Announcing the NextGen Cup Challenge Winners

Celebrating 12 ideas that are pushing the boundaries of material and chemical innovation and sustainable design as they reinvent the fiber cup system

In 2018, OpenIDEO partnered with Closed Loop Partners and the NextGen Consortium to launch the NextGen Cup Challenge, asking innovators the question:

How might we design the next generation fiber cup to be recoverable on a global scale, while maintaining the performance standards we know and trust?

480 teams from around the world joined the Challenge, and after months of concept development, prototyping and iteration, we are thrilled to announce the winners of the NextGen Cup Challenge. 

Winners represent the most innovative solutions across three distinct categories: innovative cup liners, new materials, and reusable cup service models. The NextGen Cup Consortium is excited to continue building relationships with these companies and work with them to advance and scale their concepts globally.

These teams will be awarded a portion of up to $1 million in funding, and up to six of them will be moving on to a post-Challenge business accelerator. Accelerator teams will be advancing their solutions by exploring questions around technical feasibility, business viability, and user desirability. They will receive ongoing support to scale up their models and prepare for production and distribution at a global scale. 

If you are interested in following their journey, be sure to subscribe to receive updates from Closed Loop Partners' Center for the Circular Economy, managing partners of the NextGen Cup Challenge and Consortium.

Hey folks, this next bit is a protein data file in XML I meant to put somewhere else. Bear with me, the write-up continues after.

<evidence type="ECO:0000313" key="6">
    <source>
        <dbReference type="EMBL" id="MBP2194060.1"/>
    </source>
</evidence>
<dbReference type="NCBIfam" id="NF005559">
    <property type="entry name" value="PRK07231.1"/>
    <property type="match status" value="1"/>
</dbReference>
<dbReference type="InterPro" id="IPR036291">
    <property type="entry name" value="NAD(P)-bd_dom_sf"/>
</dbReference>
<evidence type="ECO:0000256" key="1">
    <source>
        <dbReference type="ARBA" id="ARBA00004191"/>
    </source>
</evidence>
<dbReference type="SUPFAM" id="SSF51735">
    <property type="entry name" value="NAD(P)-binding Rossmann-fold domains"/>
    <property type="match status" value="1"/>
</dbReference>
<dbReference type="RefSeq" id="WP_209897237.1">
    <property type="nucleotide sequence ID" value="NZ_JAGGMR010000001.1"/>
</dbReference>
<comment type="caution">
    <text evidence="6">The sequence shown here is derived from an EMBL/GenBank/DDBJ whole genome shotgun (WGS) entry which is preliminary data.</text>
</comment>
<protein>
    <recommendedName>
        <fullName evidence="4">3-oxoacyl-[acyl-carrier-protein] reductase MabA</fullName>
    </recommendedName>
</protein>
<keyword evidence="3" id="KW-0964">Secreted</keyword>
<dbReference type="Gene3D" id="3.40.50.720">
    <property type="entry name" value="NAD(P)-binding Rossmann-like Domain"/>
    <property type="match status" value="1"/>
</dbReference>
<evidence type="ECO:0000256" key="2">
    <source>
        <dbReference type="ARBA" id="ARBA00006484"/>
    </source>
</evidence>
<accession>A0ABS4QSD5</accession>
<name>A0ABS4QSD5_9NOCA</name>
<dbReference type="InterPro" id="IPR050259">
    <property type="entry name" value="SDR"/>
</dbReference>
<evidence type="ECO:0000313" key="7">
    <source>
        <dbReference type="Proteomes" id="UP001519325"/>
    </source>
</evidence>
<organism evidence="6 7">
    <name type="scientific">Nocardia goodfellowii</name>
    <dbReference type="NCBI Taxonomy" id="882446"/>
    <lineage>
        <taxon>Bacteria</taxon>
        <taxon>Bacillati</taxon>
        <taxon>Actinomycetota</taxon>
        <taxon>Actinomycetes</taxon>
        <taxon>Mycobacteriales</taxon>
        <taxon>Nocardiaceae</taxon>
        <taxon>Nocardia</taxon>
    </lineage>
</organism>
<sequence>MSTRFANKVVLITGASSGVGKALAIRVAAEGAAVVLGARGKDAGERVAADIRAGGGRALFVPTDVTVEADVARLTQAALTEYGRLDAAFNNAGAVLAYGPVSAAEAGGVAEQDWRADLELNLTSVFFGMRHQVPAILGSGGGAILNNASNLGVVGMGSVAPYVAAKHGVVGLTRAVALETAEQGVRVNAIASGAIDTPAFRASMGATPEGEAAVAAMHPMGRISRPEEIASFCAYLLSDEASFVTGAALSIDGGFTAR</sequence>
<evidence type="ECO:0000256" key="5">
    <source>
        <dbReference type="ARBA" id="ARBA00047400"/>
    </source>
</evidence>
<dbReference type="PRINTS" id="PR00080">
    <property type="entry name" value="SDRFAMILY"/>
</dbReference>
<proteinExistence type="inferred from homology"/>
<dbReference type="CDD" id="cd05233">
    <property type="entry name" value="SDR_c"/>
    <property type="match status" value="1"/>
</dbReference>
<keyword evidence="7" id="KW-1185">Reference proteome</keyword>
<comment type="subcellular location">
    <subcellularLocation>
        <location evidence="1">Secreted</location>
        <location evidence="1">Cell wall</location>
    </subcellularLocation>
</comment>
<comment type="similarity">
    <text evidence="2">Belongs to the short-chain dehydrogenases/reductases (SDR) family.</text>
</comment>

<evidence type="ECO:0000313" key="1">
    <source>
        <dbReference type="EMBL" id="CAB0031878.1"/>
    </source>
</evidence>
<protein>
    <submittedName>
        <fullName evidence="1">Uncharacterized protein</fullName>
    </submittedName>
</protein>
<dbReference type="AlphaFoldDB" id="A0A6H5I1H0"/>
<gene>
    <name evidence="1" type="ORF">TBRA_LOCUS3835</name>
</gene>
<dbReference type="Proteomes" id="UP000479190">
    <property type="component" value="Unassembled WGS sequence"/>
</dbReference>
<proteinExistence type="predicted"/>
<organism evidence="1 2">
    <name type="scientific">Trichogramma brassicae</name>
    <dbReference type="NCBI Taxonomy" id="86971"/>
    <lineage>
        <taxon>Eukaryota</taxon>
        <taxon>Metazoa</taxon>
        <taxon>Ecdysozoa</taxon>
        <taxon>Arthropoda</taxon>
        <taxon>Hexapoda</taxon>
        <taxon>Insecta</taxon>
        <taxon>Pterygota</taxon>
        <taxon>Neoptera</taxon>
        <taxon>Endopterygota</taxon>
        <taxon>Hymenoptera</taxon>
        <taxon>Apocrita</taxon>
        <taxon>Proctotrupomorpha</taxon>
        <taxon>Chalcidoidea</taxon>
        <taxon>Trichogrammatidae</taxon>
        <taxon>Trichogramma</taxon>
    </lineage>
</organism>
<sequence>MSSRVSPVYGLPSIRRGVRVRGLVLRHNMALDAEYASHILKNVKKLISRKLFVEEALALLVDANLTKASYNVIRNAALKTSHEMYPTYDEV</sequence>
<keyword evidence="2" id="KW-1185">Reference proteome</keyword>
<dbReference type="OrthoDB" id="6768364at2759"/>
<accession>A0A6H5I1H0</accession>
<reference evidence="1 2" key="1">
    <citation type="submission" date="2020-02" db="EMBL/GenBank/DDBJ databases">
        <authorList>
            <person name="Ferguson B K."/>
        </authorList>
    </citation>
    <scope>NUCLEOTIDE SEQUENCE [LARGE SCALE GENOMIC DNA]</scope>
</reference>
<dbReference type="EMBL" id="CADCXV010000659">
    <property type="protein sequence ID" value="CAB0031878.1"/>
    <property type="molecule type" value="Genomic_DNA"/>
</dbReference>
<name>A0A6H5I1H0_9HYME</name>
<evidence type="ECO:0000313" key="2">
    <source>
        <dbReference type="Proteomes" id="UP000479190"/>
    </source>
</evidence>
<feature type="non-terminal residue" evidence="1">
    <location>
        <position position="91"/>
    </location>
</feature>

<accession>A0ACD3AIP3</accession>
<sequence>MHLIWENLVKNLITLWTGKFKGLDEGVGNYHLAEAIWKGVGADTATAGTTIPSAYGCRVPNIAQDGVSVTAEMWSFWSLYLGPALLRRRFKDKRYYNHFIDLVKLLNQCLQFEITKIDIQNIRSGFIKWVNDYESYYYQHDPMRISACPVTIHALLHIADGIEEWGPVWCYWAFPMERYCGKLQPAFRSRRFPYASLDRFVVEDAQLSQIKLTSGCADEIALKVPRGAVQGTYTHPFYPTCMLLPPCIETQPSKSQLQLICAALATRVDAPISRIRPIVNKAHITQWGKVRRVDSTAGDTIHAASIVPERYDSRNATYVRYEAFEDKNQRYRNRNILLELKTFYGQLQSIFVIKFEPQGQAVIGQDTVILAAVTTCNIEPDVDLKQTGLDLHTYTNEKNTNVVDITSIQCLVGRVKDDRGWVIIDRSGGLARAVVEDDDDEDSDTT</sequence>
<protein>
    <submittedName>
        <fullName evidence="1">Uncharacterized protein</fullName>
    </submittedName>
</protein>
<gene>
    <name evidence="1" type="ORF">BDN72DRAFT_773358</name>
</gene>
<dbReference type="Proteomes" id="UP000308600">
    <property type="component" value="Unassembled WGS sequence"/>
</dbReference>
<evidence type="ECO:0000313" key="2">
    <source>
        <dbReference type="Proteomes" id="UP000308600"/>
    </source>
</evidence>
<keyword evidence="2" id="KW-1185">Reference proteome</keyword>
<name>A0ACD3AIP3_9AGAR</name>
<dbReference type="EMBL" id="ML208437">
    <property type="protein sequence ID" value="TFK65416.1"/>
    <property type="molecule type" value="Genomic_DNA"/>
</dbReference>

To stay apprised of future circular economy initiatives at OpenIDEO, subscribe here.


Innovative Cup Liners

These companies are rethinking the polyethylene plastic liners in cups that currently make to-go cups difficult to recycle.

Colombier BioBarrier Coating

By: Colombier Group

Location: Netherlands, Finland

BioBarrier to replace plastic in cups, food containers, and packaging. 

Colombier is a family company whose focus is on sustainability in our business, our families and our environment, across generations. By listening to customers in the food and packaging industry we have developed our ecological Colombier Barrier Coating. We strive to do our share in reducing plastic consumption and providing environmentally viable solutions.

Earth Cup

By: C.E.E R. SCHISLER with the contribution of Sun Chemical

Location: France